Q. United and Continental have announced a deal to merge and create the world’s largest airline. What’s the likely impact on passengers if the deal goes through?
A. United says the merger would mean “superior service” and “expanded access to an unparalleled global network.” Strengthening of wobbly company finances, better job security for employees and continued service to small communities will be other benefits, United promises.
But George Hobica, president of the consumer website Airfarewatchdog.com, sees higher fares at least in the short term, the result of two competitors joining forces. The merged carrier might charge more on generally less competitive routes as well as ones linking current United and Continental hubs, such as Newark-Los Angeles, Cleveland-Chicago and Denver-Newark. Don’t be surprised, Hobica adds, to see other airlines boosting fares on these routes as well.
Fees charged by the merged airline for such things as checked bags might also head upward, according to Hobica: “It’s likely that any higher fees on United will be adopted on routes flown by Continental, as happened when Delta merged with lower-fee Northwest.”
As for frequent-flier accounts, stay tuned. Some industry specialists predict that you’ll be able to merge separate accounts from the two airlines. If you’ve got low balances at United and Continental, you might have enough for a ride on the new airline if the accounts are pooled.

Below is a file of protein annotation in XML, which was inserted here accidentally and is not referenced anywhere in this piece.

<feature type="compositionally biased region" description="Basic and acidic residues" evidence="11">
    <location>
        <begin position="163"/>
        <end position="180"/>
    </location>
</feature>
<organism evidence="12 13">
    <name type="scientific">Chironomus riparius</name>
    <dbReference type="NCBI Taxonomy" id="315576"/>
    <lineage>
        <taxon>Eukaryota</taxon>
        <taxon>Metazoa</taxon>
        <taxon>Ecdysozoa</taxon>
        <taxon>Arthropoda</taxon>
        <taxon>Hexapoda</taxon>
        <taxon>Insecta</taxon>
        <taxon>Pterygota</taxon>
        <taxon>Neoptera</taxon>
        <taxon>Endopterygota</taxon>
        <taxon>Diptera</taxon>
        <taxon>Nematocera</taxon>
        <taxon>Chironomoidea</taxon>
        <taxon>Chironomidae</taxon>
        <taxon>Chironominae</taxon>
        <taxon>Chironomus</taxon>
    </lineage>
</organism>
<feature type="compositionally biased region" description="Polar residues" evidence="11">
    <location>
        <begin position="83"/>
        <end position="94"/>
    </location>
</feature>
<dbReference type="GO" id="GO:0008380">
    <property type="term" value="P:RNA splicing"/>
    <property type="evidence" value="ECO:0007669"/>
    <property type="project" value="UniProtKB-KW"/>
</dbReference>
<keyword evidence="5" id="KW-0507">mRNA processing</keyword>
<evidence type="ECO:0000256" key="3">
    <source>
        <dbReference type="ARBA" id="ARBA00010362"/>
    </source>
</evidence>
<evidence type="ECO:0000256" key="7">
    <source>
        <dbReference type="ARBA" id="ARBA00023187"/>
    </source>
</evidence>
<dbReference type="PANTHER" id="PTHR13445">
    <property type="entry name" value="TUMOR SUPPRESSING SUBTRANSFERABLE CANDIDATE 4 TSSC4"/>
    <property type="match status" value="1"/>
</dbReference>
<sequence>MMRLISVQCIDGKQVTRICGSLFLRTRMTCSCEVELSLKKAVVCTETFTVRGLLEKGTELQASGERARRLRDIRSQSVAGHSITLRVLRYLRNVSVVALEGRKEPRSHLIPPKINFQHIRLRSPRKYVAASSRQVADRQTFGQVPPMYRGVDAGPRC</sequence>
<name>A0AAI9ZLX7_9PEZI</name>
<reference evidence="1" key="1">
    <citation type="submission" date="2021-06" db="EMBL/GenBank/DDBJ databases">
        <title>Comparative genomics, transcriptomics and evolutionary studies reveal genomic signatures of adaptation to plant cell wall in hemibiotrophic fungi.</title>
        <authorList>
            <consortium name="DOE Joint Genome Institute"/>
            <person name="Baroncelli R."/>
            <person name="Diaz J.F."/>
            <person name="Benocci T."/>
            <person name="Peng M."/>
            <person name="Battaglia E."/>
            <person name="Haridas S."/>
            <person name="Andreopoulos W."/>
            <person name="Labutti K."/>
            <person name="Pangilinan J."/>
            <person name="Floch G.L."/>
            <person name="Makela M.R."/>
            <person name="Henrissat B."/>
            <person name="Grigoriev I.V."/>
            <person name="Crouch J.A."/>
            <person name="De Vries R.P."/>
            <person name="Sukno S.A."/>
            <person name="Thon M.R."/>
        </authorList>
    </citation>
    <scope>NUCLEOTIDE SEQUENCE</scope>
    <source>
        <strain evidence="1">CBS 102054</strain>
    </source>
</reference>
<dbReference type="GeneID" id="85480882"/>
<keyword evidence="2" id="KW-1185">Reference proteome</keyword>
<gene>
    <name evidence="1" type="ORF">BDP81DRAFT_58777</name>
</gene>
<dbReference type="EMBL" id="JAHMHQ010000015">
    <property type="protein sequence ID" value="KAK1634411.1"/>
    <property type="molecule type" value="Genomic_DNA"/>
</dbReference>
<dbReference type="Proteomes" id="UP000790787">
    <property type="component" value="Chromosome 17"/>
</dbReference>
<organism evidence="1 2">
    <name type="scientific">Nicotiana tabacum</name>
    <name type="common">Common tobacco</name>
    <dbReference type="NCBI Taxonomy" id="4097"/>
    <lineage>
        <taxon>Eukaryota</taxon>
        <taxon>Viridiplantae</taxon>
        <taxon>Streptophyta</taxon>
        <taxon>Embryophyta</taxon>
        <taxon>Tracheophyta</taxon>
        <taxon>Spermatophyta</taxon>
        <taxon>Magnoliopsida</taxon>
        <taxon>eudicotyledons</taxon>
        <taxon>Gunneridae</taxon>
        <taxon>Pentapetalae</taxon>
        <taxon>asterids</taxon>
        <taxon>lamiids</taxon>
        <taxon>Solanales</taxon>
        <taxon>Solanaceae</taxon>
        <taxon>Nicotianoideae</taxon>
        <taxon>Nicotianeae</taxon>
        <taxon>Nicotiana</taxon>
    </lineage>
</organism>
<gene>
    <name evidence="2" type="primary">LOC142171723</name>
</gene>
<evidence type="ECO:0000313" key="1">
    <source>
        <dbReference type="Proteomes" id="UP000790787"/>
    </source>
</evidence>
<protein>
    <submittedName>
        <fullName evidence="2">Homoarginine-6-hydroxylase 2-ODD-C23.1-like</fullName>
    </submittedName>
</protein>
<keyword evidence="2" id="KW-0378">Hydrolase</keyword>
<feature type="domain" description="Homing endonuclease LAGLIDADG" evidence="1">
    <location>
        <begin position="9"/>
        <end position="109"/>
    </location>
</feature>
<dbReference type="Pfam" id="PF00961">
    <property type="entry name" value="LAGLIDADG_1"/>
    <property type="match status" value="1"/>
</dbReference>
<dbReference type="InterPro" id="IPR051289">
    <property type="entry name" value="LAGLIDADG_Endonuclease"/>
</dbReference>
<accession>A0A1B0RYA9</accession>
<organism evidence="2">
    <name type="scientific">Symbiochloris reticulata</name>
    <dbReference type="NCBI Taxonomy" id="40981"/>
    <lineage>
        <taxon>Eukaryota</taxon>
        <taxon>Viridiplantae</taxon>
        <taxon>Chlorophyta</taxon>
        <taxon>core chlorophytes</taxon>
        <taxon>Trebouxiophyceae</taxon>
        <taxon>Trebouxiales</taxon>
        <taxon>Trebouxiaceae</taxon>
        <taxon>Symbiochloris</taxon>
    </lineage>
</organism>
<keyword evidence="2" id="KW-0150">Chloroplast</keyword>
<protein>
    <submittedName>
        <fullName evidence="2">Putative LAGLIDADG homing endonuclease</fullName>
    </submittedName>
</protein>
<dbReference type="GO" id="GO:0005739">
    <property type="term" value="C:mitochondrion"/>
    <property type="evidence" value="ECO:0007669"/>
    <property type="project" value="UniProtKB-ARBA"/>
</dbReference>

Concerning frequent-flier miles, you might do well to use them sooner rather than later. The California Society of CPAs says carriers in general are likely to continue cutting back the number of planes on major routes, resulting in fewer available rewards seats.
Also, if you’re shopping for a miles reward credit card—from any airline—do the math first: If the annual fee is $80 and it takes you three years to earn a coach ticket, the real cost of the “free” ride is $240—possibly more than the cost of a round trip on a low-fare carrier.
Various approvals—from shareholders, for instance—are still pending. United predicts that if things proceed as planned, the two airlines could become one in the fourth quarter of this year.
Sid Kirchheimer writes about health and consumer issues.